If you’re like many of the people who have finally gotten around to making an estate planning meeting with a New York trusts attorney, chances are that you might have more than a little hesitation about it all. After all, most of us are accustomed to guarding details about our financial lives, and it can be a real challenge for the average person to break that habit. You may even have doubts about how the meeting will go or what your new lawyer might expect from you. The fact is that preparing to meet your trusts attorney for the first time doesn’t have to be stressful. Just follow these simple guidelines and you should be fine.
Do Your Homework
Part of the angst that so many people feel about this process comes from the general sense of being afraid that questions will arise that you cannot answer. One of the easiest ways to assuage those fears is to do a little homework prior to your meeting. The fact is that most of us have a very shallow understanding of our own financial picture. Do you know your net worth right off the top of your head? How about your total debt? Take some times and write all of those things down before you ever meet with your attorney.
The simplest way to do that is to create a balance sheet that you can bring with you to the appointment. This document should include a careful and detailed list of all of your assets – and yes, I mean all of them, along with a similar detailed list of your debts. Include real estate, financial accounts, vehicles, art collections, jewelry, and everything else that you can think of that has real value. That balance sheet will help your attorney figure out your actual net worth so that she can give you the best advice available.
Gather Essential Documents
Beyond that simple homework that you need to do, you also need to collect copies of all of the important documents related to your financial situation. Bank documents, stocks that you own, real estate deeds, tax information, and other important written records can all be vital for helping your attorney to not only understand where your finances stand right now, but also where they have been and where they are likely to go.
Obviously, any other estate planning documents that you currently have need to be brought as well. Have you drafted your own will or used a trust form downloaded from the internet? Bring them with you! The fact is that even an old estate plan needs to be reviewed to ensure that it is set up properly and designed to accomplish your goals. That is even truer with any do-it-yourself plan, since those form documents are seldom adequate for protecting an individual’s unique needs. More importantly, however, you should never engage in any separate planning without including prior planning efforts in your calculations. Otherwise, you could end up with conflicting plan provisions, and a whole new set of headaches later on.
Develop a Rough Set of Goals
Do you have a purpose for all of your estate planning? Are you trying to accomplish any one thing in particular, or do you just want to have some general plan in place to ensure that your estate is easily settled when you die? You don’t have to know every detail about what you hope to achieve, but you certainly need to have some general sense of those goals. Without them, your attorney could spend the entire meeting trying to coax objectives out of you. With some rough sense of your goals in hand, the two of you can instead spend your time deciding on the best way to being to realize them.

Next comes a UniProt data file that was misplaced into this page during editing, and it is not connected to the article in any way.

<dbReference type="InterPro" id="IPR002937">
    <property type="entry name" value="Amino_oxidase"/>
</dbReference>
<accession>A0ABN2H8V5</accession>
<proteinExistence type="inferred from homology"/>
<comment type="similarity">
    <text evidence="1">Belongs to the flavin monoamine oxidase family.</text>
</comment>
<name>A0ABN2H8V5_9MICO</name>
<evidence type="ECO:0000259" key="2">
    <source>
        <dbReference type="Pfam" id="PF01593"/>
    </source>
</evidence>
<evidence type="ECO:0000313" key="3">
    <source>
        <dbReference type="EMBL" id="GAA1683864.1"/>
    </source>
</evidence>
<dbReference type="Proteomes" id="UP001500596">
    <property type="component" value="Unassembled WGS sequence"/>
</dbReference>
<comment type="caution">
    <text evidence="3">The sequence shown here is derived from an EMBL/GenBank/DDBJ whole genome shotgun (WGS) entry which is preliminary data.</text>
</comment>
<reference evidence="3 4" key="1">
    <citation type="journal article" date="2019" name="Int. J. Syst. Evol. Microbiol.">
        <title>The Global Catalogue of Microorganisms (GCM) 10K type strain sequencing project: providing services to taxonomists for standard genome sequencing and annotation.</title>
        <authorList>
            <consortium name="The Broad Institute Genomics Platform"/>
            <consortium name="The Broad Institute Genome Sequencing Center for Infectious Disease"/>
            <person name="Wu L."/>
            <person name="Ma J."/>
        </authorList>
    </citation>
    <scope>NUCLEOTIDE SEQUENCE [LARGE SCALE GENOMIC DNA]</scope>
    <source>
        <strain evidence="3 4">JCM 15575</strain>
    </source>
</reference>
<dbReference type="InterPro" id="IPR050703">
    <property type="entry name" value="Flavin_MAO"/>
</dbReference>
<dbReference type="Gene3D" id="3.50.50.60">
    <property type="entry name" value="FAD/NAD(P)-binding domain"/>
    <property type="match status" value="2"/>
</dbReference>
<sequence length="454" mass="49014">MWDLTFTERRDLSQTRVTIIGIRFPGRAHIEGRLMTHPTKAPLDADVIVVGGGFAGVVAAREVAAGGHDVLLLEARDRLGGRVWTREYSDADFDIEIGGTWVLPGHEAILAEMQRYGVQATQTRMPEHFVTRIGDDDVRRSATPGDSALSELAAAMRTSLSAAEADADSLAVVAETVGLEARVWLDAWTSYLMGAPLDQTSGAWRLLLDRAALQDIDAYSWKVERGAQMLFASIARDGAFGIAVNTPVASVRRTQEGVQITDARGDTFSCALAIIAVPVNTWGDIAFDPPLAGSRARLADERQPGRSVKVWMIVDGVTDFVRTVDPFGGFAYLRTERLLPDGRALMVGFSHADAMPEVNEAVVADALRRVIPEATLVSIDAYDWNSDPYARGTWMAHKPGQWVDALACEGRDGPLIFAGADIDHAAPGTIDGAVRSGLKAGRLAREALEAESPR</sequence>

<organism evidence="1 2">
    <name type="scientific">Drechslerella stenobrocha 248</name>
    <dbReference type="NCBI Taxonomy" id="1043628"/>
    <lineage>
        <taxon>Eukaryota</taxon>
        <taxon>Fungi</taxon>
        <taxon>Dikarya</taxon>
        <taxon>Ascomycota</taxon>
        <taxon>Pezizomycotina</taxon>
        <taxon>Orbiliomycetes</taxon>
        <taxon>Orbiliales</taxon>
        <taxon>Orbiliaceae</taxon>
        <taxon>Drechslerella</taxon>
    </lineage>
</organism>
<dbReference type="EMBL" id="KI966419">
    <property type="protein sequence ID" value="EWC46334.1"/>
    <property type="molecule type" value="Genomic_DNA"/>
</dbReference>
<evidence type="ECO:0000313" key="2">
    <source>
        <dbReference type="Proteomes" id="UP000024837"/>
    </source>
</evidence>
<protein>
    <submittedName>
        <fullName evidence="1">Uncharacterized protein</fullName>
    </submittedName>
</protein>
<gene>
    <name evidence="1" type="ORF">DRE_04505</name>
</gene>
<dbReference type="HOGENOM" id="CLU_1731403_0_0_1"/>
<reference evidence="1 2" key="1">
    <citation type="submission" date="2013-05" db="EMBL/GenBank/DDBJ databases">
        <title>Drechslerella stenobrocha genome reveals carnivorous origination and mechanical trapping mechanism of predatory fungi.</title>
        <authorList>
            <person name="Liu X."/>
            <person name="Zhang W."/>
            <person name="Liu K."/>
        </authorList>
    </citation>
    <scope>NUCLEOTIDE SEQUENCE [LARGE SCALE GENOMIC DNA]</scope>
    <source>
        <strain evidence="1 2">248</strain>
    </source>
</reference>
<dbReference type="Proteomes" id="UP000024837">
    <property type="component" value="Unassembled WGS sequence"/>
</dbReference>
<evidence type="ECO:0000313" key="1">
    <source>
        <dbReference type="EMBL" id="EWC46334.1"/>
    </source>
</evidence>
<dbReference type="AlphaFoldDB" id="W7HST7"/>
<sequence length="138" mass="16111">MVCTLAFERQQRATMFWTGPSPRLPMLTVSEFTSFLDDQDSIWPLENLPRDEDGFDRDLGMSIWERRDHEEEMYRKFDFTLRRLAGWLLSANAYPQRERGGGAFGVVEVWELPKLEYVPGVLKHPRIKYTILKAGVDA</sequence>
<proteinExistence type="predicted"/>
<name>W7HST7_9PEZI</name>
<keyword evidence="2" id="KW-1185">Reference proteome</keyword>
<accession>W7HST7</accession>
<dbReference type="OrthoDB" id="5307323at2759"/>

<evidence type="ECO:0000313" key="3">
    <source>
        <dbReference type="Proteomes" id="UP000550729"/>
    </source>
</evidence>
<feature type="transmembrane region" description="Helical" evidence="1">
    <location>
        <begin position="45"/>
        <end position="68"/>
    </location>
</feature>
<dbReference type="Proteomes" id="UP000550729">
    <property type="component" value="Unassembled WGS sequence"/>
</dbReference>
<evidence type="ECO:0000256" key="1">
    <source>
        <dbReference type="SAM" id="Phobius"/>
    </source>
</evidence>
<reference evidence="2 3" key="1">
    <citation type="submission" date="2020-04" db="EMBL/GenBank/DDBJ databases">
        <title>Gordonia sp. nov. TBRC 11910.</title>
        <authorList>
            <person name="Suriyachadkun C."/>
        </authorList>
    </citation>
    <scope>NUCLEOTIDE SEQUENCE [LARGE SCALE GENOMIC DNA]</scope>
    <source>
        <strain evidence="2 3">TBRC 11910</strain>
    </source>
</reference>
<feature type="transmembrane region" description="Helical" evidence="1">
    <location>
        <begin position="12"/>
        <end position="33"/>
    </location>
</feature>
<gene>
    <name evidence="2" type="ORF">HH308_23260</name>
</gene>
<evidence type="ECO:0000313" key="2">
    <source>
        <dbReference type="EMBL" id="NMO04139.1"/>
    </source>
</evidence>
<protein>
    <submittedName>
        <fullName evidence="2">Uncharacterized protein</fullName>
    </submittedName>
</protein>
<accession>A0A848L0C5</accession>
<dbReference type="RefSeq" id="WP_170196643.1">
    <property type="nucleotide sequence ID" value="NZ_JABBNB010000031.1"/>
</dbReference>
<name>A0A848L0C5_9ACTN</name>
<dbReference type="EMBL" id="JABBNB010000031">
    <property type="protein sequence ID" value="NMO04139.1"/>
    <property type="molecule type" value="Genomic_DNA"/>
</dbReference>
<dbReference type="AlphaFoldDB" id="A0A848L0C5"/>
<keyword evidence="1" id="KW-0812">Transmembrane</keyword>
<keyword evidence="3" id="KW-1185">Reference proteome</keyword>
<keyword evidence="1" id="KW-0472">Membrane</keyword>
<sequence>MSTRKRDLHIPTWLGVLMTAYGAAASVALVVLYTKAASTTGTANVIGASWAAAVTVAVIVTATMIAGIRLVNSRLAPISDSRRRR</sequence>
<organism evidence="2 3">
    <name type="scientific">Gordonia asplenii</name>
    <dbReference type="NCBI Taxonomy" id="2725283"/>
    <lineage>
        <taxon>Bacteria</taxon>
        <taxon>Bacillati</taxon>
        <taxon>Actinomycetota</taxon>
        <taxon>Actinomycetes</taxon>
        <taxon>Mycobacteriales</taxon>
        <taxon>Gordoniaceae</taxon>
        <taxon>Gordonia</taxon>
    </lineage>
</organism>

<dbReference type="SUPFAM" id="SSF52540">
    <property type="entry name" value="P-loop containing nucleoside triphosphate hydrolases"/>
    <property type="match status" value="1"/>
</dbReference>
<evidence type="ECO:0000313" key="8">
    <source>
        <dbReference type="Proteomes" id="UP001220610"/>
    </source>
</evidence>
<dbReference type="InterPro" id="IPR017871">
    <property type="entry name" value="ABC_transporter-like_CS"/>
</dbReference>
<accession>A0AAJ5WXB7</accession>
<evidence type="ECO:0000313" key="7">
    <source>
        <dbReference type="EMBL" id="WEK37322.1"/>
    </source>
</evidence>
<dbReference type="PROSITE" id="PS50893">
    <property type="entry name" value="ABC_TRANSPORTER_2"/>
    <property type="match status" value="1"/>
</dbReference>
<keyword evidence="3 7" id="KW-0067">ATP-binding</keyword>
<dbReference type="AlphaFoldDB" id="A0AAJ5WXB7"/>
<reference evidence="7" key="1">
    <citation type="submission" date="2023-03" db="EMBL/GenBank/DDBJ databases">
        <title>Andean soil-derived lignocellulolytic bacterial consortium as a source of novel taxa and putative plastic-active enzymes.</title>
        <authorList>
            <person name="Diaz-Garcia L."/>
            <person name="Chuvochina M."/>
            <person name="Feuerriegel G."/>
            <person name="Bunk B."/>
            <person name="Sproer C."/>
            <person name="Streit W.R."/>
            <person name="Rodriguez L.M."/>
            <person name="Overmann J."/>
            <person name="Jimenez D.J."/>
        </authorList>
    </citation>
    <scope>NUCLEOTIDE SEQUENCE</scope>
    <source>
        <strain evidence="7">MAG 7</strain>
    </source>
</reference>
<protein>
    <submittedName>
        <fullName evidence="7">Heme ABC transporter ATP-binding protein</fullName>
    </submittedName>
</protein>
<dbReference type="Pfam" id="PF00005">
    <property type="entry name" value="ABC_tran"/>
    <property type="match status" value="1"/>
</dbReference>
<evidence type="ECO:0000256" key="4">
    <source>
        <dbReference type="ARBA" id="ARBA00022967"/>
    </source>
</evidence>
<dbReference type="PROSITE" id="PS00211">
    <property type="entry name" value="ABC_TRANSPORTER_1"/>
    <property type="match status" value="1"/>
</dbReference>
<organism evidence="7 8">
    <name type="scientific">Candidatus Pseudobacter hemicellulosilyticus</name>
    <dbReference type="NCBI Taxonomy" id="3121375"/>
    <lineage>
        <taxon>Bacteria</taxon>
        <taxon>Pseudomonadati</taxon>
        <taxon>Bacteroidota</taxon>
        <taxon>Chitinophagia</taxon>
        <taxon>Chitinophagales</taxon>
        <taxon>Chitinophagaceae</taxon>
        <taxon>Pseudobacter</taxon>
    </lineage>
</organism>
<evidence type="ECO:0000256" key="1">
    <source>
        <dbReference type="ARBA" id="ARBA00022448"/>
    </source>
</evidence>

Be Honest and Forthcoming with Your Lawyer
This is the really difficult challenge for many clients: being open and transparent with an attorney. Sometimes, it seems like we are all just programmed to avoid telling lawyers anything more than the basics. That’s a mistake. The fact is that your attorney wants to help with your estate planning, but that requires transparent honesty and a willingness to share details that you may be reluctant to divulge.
So, be prepared to provide not only financial information, but information about your wife, children, and anyone else you might want to name as a trust beneficiary. If you’ve been married before, it is best to get those details to your attorney as well so that she knows about any prior agreements you may have with your ex-spouse, as well as information about children that you may have had together. In short, work to be as transparent as possible so that your lawyer can help you to develop an estate plan and trust that leaves no stone unturned.
If You’re Uncomfortable, Get a New Attorney
Let’s be honest here: personalities sometimes clash. Sometimes, clients might feel uncomfortable with certain attorneys. In many instances, they cannot even explain their discomfort, as they may not themselves understand their unease. There is no shame in recognizing that you are uncomfortable working with a certain person. In fact, if you don’t feel comfortable being transparent with any given attorney, your best option is to find another lawyer to assist you. Remember, your attorney is a professional and won’t feel slighted because you take your estate planning needs elsewhere.
Obviously, your estate plan is an important element in your effort to safeguard your future and secure a lasting legacy. That effort can only be accomplished the right way in consultation with a professional estate planning attorney who understands the importance of setting up trusts properly and ensuring that they are fully funded to meet your goals. Preparing for that first meeting with any attorney can be stressful, but these basic and essential tips can help to reduce that stress. If you’d like to learn more about how you can better prepare for your meeting with a New York trusts attorney or learn about any other issues related to estate planning and trusts, contact the Law Offices of Mary A. Miller, P.C. online or call us at (914) 939-6565 today.
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